18
comment Can you explain Fermat's Principle to me?
Please say which text book you are referring to. Always, always, always give your source when quoting, on this site or anywhere else.
Jul
11
comment Should a radiation-filled Universe be scale invariant?
I'm not 100% sure of my reasoning here, but if the universe is filled with radiation then doesn't that radiation have to have a particular temperature? If so then the Planck formula gives it a characteristic wavelength, which breaks the scale symmetry. I don't know but I would assume the Friedmann equation is based on radiation at equilibrium at some temperature (which is constant over space but not time for an expanding universe).
Jul
11
comment Why do almost all nuclear reactions release energy?
I don't understand how an endothermic process can consist of exothermic steps. Obviously there can be some exothermic steps, but they have to be outweighed by other ones that are endothermic, because energy is a state function. Right? (I don't know anything about nuclear processes, but thermodynamically what you said sounds odd, unless I didn't understand it correctly.)
Jul
9
comment Is there an upper limit to a rocket's size/payload?
@Jason I've added the missing explanation to my answer.
Jul
9
comment Is there an upper limit to a rocket's size/payload?
@KyleKanos I've fixed the answer so that it explains the issue with gravitational acceleration properly, and also explains why Asad's answer to the linked question is wrong (and yours is right).
Jul
7
comment Why is there water coming out of a car’s tail pipe?
@TimS I meant by volume, which is proportional to mole number for gases.
Jul
6
comment Is there an upper limit to a rocket's size/payload?
@KyleKanos thanks, you're right that I should have included the gravitational acceleration in the equation. But unless I misunderstood it on my quick reading, I don't really agree with Asad's answer. He assumes the burn rate remains constant as the rocket size changes, which seems a weird assumption to me. If you let it scale proportionally to the mass you still end up with $m_f$ times a constant, as in my answer.
Jul
6
comment How is the logarithmic correction to the entropy of a non extremal black hole derived?
I wonder what this looks like in non-Planck units. There must be a bunch of constants inside that $\ln$ to make its argument dimensionless, and knowing what they are might give some insight into your question. (I know this is old, but just saying.)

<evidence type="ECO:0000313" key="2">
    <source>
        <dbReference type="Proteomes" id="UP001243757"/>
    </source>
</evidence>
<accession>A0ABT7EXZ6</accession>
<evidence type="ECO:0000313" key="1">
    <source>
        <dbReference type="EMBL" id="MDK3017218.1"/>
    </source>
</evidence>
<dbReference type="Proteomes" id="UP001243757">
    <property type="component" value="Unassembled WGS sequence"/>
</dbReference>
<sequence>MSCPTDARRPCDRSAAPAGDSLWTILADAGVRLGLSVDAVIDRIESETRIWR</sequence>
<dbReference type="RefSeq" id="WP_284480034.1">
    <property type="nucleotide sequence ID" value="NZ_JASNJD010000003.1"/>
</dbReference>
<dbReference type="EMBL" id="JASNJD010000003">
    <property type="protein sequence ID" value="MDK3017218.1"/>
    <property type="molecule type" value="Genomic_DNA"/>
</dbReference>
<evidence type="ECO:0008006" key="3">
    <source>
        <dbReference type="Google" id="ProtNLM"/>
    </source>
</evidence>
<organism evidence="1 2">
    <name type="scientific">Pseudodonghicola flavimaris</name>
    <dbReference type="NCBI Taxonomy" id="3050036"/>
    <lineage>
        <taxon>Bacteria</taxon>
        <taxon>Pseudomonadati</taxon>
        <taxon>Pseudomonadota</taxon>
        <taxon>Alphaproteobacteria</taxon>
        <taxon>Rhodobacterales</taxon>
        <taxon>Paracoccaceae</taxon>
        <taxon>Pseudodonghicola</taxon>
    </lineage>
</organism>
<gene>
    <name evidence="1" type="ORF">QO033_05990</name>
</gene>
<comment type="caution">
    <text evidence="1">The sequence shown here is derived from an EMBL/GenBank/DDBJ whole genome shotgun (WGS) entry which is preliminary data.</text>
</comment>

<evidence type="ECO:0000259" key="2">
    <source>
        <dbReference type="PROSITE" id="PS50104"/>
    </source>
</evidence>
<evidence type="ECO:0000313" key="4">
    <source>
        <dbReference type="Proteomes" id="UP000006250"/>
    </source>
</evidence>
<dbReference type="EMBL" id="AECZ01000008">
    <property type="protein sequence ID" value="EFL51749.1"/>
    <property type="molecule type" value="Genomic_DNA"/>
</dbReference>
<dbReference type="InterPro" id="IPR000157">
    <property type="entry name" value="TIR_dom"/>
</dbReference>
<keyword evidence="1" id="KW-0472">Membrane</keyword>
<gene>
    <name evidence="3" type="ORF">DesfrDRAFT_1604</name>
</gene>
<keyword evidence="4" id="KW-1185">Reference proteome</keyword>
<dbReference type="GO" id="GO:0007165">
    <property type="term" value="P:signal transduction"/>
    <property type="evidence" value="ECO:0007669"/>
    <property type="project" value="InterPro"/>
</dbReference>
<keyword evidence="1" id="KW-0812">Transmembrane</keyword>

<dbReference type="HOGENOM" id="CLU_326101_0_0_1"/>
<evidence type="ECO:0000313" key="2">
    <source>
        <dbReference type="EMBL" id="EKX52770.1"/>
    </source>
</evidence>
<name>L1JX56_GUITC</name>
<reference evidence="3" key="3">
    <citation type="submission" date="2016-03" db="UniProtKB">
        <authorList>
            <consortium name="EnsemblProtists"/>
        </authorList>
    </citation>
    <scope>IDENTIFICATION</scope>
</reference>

Jun
27
comment Why does sand stick to my shoes?
I don't know for sure but I always assumed it's because salt crystallises out as the water evaporates. The test would be to use pure silica sand wetted with pure water, and see if it sticks to clean shoes.
Jun
17
comment Why isn't the best case classical solution to the CHSH game 100%?
This is getting silly. How can a question about the CHSH game be off topic on a physics site? The idea that questions have to be "about physics" has always been a bit flaky (i.e. blatantly subjective), but if you're going to draw the line here it's just ridiculous.
Jun
16
comment Reconciling “The Big Crunch” with the 2nd Law of Thermodynamics
Huw Price discussed this subject in depth in his 1996 book Time's Arrow and Archimedes' Point (prce.hu/w/TAAP.html). Price argues that entropy must indeed decrease in a big crunch, because it is the time reverse of a big bang, in which entropy increases. Note, however, that due to more recent observations the expansion of the universe is now thought to be accelerating (the cause of which is unknown but is referred to as "dark energy"), so it is no longer thought that a big crunch will occur. (This does not resolve the question, however!)
Jun
13
comment At an instant, does a system of gravitational charges exhibit equivalent behavior to a time-reversed system of like electric charges?
@SpacetimeEngineer entropy doesn't have anything to do with it. I illustrated my answer with a two-body system in order to male that clear. There are no entropic effects in a two-body system, and hence the time reverse looks much like the forward version. Of course I can't construct an orbital system out of like charges, but that only supports my argument.